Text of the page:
I have a bizarre sound synchronization problem which I am really puzzled with.

I recently recorded an interview with the video camera capturing the sound of the interviewed and an external sound capture for the interviewer.

When editing it with Adobe Premiere CS6 I started by synchronizing the start of the interview since both recordings started a few seconds apart. So far so good.

Then, one of the recordings was lagging and at the end of the recording (lasting around 25 minutes) where I found a delay of more than one second on one of the sound tracks. So I found a sync point and used the rate stretch tool to adjust one of the tracks to match the other and since beginning and ending were synchronized (I checked) all was fine... Or at least so I thought.

When I started editing further I realised that towards the middle of the recordings there was further de-synchronization. It is like the lagging and speed-up of sound is non linear; like an accordion...

Has anyone experienced this before? What causes it? How can it be corrected other than cutting everything in smaller chunks and adjusting them one by one?

Thanks in advance for any help.

PS: I had posted this same question on Video Production beta but decided to repost it here since it relates more to sound than to video.

  • could you add more information on used samplerates (camera, premier, recorder), sync protocol (used between recorder and camera). Is the 'rate stretch tool' part of Premiere or are you using a DAW? Apr 10, 2014 at 10:18
  • Did you record your audio in 44.1 or 48? What recorder did you use? Apr 10, 2014 at 11:35
  • This question appears to be off-topic because it is more video production oriented as the problem is most likely related to a video issue. Please don't post the same question on multiple sites.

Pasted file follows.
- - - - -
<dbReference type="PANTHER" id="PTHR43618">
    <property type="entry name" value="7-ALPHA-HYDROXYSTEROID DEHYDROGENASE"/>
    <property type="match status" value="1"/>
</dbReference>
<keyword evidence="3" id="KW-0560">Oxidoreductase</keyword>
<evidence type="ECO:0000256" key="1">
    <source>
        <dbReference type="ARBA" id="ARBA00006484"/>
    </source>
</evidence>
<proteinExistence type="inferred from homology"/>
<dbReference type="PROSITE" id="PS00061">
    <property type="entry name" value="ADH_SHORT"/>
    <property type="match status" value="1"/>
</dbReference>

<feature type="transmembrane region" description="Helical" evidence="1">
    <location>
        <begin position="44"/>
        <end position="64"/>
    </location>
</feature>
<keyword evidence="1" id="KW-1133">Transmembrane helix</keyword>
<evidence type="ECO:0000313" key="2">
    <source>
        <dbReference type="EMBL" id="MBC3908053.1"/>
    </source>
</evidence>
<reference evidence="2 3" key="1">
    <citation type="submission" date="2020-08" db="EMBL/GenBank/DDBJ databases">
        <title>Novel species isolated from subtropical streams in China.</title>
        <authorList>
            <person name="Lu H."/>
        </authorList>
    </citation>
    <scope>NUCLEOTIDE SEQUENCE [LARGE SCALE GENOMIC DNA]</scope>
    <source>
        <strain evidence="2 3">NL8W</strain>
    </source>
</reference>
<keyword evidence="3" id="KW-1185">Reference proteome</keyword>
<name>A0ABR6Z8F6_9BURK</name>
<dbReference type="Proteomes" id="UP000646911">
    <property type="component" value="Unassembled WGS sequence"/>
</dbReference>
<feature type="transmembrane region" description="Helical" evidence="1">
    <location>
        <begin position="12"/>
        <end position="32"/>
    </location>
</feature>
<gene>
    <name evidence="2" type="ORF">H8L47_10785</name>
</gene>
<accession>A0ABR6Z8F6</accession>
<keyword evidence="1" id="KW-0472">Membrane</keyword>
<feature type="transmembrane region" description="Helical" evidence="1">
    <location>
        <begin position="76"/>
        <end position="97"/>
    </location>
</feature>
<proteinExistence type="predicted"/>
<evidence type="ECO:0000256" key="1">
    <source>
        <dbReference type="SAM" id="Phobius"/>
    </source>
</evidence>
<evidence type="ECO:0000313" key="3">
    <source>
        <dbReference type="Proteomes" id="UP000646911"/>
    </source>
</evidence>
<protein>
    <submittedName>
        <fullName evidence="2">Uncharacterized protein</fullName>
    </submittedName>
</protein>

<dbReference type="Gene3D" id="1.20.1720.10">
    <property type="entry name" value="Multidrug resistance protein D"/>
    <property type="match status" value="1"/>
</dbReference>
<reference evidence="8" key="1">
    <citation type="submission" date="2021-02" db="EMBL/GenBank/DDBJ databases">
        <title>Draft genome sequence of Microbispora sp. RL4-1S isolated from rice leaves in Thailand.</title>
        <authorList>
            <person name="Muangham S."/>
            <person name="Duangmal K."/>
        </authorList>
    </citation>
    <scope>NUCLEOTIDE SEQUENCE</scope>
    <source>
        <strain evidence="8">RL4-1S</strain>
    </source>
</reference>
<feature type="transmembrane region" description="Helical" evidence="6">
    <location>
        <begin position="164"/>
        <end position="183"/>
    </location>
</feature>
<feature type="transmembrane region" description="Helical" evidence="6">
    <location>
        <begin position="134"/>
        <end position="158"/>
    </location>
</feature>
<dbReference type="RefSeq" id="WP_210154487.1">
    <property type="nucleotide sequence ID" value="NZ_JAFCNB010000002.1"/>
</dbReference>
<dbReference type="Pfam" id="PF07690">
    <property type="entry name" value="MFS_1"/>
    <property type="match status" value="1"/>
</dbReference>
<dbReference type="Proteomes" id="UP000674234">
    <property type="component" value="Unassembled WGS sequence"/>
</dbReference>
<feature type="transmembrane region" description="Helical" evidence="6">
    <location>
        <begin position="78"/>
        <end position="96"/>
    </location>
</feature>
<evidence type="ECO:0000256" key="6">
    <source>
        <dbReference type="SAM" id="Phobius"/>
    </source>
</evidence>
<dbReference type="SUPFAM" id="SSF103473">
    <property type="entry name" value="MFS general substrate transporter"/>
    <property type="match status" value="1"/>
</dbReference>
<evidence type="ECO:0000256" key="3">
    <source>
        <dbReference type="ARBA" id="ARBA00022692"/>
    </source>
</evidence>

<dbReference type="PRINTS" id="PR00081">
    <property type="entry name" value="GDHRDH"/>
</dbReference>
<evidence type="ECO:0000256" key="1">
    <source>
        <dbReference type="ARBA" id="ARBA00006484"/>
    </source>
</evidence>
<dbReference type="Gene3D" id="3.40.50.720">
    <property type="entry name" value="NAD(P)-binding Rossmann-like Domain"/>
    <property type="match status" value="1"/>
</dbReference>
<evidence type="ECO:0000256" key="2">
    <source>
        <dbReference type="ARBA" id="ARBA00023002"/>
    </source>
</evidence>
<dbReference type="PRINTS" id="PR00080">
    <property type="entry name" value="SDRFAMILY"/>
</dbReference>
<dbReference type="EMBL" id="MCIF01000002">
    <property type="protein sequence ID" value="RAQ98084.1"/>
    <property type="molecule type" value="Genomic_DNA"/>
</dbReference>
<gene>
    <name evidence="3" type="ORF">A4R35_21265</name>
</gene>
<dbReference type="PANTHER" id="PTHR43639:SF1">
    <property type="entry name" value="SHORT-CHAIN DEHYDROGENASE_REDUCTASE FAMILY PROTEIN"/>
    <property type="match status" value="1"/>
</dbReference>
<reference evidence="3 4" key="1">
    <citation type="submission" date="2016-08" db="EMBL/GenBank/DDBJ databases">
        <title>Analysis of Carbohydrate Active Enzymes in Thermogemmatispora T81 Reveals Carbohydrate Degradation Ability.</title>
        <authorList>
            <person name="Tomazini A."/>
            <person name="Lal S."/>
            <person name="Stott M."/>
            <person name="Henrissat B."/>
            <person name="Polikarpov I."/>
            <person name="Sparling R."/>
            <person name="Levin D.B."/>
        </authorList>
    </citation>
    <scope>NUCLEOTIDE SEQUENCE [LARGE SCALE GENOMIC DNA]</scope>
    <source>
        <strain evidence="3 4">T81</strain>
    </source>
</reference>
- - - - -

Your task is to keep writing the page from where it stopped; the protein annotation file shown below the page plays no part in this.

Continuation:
– AJ Henderson
    Apr 10, 2014 at 14:07
  • 2
    i don't think this is really off topic. these are common issues, see the explanation by georgi. valuable information. Apr 11, 2014 at 7:49
  • equipment information would be a lot more helpful for us to know. if perhaps you were using an analog tape recorder, the lagging and speed up of sound could also be attributed to power issues affecting your motor. This problem however wouldn't be unique to digital audio recorders.
    – user6513
    Apr 11, 2014 at 17:07

1 Answer 1


Do expect drift between non-timecode-locked equipment. This is common. One way to get around it is to feed the sound from your recorder back into the camera, monitor via the camera's audio/headphones out, then use the sound from camera in your edit. Lots of cables, but fewer posts on forums later if you don't run across other complications.

Sync drift can also happen e.g. on guerrilla shoots where camera only shoots at 24p but the picture editor then reinterprets the footage as 25p, so the sound is off by 1 frame every 1 second (expect this with kit imported across US/EU borders).

Modern stretch tools (for both audio and video) can do a good job, but I wouldn't trust a computer with footage that long. I find an edit pass gives me some fatigue but overall fewer headaches.

You can also directly hack a different sample rate into a WAV file's header and then resample on import (much like pitch-shift, only we're talking fractions of a percent). I've done this with a line-in recording through audio interface vs file from recorder, which needed sample rates of 48000 and 48003 to sync perfectly (and some math to determine the drift). Soundhack does this on OSX.

  • 1
    To add on to this, even if your recording at the same sample rate the 2 machines (camera and audio recorder) will naturally drift if they don't have a common sync reference like black burst. Quick takes it usually isn't noticable but on a take 25 minutes long they are bound to get offf track
    – coaxmw
    Apr 10, 2014 at 14:52

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